When the lunch was over we did some pictures directly on the salt floor next to the hill. Some funny ones as well as the the distances lose their visual effect here.

Souvenirs again...
As far as I’ve seen some pictures of other travbuddies who have been to Salar de Uyuni EVERYBODY does this kind of pictures.

Before returning back to Uyuni our land rover did one more stop at a salt hotel…made of salt of course. Our guide told us that it was built illegally so the government would pull it down soon. Would be interesting to know who was the investor in this case.

It was around 5pm when we were arriving back in Uyuni, still a lot of time before the departure of our train. Us and our new 3 new friends from the desert tour agreed to sit down somewhere for a couple of beers and some dinner. We found a nice looking place and stayed there as long as possible. Really long, several hours. Later in the night when almost all the guests were gone except of us, the waiters closed the door and started to pull some tables together.

A salt museum.
We had no idea what was going on but as nobody was trying to throw us out we decided to stay. Some new people came in and we started to realize that they were celebrating a birthday party of some family member. They had even a little life band, great. Later on one of the women approached us and brought us even a bit of the birthday cake.

A really nice gesture. Nevertheless, around 11pm we finally decided that the guys deserved some privacy and left the restaurant. Our Japanese friend decided to return into his hotel, the Bolivian couple was traveling with the same train like us. But what to do now? We still had some 2 hours left and all the places around were closed already. The only thing we could imagine was to stay directly on the train station. There were people waiting already. Within the station was a little cafeteria full of waiting people, but we were lucky and a table got free.

While we were waiting we ordered some coca tee…not just to get something warm as it was getting a bit cold but also as a help to keep us awake.

Finally my hour showed me that it was already 1pm, but as so many things in this corner of the world neither this train seemed to leave in time. God, my arms a legs felt just heavy, all I wanted at that moment was to get some sleep. Then we heard the information that it’s at least possible to get inside of the 2nd class wagon. Pavel and Marian meant we should just go, we would see each other in Oruro . S we did it and walked towards our wagon. Inside it was dark and already filled with people who were sleeping. Was damn cold here, luckily I had a little blanket with me, the same Dan.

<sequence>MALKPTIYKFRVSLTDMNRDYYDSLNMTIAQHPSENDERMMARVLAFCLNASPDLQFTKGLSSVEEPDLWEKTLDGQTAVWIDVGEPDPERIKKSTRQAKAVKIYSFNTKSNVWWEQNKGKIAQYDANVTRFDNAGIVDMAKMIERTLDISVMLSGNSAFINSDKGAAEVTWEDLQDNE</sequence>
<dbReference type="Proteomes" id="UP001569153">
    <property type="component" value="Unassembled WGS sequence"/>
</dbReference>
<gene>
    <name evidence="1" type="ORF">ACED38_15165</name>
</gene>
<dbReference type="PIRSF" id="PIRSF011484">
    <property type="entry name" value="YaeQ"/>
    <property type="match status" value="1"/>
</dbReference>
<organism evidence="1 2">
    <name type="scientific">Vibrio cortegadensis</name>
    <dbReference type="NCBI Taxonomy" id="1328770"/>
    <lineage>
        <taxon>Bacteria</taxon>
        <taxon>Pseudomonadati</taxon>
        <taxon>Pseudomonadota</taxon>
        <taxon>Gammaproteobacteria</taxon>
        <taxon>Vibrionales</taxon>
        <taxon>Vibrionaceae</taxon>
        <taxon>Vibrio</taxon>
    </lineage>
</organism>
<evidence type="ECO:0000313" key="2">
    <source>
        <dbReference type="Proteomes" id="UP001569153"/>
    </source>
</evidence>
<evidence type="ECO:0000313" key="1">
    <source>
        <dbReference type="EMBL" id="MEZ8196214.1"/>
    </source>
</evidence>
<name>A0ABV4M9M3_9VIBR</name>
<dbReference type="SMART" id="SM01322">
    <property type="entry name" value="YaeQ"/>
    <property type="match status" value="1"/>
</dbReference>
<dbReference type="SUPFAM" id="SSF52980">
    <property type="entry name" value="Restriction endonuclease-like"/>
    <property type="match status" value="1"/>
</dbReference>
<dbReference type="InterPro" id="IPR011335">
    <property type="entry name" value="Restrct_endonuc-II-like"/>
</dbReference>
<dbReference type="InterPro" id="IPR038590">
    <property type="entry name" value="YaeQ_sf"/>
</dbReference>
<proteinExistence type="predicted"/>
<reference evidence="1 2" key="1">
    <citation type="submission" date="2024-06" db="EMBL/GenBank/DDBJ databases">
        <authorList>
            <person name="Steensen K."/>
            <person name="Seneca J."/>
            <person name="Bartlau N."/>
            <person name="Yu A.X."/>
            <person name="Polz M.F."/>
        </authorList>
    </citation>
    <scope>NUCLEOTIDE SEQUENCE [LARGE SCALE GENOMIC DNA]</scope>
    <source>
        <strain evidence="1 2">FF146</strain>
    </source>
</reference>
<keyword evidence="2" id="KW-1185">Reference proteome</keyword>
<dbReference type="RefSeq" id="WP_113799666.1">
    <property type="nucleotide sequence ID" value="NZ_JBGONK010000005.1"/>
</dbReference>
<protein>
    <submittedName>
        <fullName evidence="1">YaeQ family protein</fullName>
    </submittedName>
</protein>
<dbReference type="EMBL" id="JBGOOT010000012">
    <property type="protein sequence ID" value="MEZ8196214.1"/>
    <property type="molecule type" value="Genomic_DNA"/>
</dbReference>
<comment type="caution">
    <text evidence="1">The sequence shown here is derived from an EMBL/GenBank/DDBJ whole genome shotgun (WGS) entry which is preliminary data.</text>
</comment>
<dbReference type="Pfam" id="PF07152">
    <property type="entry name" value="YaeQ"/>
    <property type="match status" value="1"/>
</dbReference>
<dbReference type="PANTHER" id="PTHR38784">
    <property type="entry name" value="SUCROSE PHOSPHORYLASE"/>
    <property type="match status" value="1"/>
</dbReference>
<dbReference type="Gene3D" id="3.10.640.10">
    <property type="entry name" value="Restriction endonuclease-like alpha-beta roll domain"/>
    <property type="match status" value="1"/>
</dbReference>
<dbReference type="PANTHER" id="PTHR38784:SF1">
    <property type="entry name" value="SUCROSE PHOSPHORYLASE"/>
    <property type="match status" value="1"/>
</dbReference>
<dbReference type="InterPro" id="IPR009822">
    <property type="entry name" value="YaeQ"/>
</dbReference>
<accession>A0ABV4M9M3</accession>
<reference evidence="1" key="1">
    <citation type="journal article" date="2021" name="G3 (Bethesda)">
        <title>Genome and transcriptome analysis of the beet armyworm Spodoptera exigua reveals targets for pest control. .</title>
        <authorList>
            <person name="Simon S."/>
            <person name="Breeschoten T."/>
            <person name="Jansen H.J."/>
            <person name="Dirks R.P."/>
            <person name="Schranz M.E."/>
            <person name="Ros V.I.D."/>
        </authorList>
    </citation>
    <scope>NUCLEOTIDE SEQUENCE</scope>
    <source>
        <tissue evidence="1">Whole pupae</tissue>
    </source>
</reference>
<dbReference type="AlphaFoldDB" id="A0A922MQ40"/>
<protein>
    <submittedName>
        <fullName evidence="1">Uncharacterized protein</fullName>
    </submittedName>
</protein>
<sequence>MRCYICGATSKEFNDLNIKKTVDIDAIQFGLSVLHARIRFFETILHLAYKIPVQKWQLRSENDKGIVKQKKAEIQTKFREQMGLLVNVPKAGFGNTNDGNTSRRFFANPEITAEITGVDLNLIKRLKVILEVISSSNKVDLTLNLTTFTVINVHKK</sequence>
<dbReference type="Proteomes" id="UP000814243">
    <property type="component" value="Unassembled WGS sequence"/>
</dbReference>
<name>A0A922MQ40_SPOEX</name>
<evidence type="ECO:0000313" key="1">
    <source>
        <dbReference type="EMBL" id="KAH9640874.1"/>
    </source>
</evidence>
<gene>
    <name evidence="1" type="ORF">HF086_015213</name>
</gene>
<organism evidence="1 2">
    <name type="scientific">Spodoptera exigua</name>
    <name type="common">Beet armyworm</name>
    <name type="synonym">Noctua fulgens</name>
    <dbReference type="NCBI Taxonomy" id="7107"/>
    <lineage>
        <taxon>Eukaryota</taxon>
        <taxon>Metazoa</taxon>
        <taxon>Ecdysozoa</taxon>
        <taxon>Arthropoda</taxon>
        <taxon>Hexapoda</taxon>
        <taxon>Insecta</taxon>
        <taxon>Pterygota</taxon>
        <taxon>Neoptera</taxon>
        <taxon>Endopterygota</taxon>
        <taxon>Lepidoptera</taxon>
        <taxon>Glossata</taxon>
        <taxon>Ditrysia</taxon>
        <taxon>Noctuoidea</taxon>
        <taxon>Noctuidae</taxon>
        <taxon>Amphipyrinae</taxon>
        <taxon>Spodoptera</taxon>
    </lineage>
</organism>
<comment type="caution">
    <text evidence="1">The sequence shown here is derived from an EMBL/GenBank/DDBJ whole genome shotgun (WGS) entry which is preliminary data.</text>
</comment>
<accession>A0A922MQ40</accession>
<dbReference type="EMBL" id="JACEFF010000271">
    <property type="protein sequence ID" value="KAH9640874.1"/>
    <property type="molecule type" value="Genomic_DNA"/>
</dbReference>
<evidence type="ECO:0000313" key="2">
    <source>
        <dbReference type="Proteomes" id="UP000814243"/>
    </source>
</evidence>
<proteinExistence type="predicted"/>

I felt almost asleep when 2 young guys with a girl entered and sit down directly behind us.

Pavel, Marian and Dan on a salt desert.
According to their pronunciation they were Americans. They could have been between 18 and 20 years old. These guys didn’t care at all that all the people around were sleeping, they talked and talked…not whispering, full volume. Gosh…they were really annoying. Dan was the first one to say something. He meant: “Hey guys, don’t you think people are trying to sleep?” They were obviously bored and Dan’s comment seemed to be a welcomed distraction for them. They answered something like “oh, really?” and “but we don’t”. The rest was some bullshit like “I can smell your panties, blah, blah. We decided to ignore them as discussing with them seemed obviously exactly what they wanted. After a while they really gave up and I was more then happy when one of them suggested to take a bottle of some alcohol and to drink it while smoking outside.

I was already more or a less sleeping when the train started moving finally.

Tomo from Japan, another member of our group.
I just wanted this train trip to be over, let's see how Oruro will be like.      

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Dan bought some new sunglasses, lo…
Dan bought some new sunglasses, l…
Me during our tour.
Me during our tour.
Marian and Dan on a train cemetary.
Marian and Dan on a train cemetary.
Wrack of a train.
Wrack of a train.
Me...
Me...
Dan.
Dan.
Souvenirs again...
Souvenirs again...
A salt museum.
A salt museum.
Pavel, Marian and Dan on a salt de…
Pavel, Marian and Dan on a salt d…
Tomo from Japan, another member of…
Tomo from Japan, another member o…
Dan.
Dan.
Fooling around.
Fooling around.
Pavel watching an English girl.
Pavel watching an English girl.
My friends can be sometimes pretty…
My friends can be sometimes prett…
Pavel and Michael from Bolivia.
Pavel and Michael from Bolivia.
Arriving at the Isla de los pesca…
Arriving at the "Isla de los pesc…
I feel so lonely, lonely...
I feel so lonely, lonely...
A big cactus.
A big cactus.
With Adriana from Bolivia, another…
With Adriana from Bolivia, anothe…
Our travelling gang.
Our travelling gang.
Michael from Bolivia, Adrianas bo…
Michael from Bolivia, Adriana's b…
Tomo presenting an Argentinian fla…
Tomo presenting an Argentinian fl…
A big contrats...a bottle of water…
A big contrats...a bottle of wate…
Tomo lying...
Tomo lying...
Playing with my camera...
Playing with my camera...
Always looking on the bright side …
Always looking on the bright side…
Marian...
Marian...
Moi...with Marians hat.
Moi...with Marian's hat.
Going back to our van.
Going back to our van.
Tomo trying if the water is salty.…
Tomo trying if the water is salty…
A hotel made of salt. They will ac…
A hotel made of salt. They will a…
Having some dinner.
Having some dinner.
With our friends from the tour.
With our friends from the tour.
With our friends from the tour.
With our friends from the tour.
Michael showing us a local instru…
Michael showing us a local "instr…
Pavel with the weird instrument.
Pavel with the weird instrument.
Uyuni
photo by: razorriome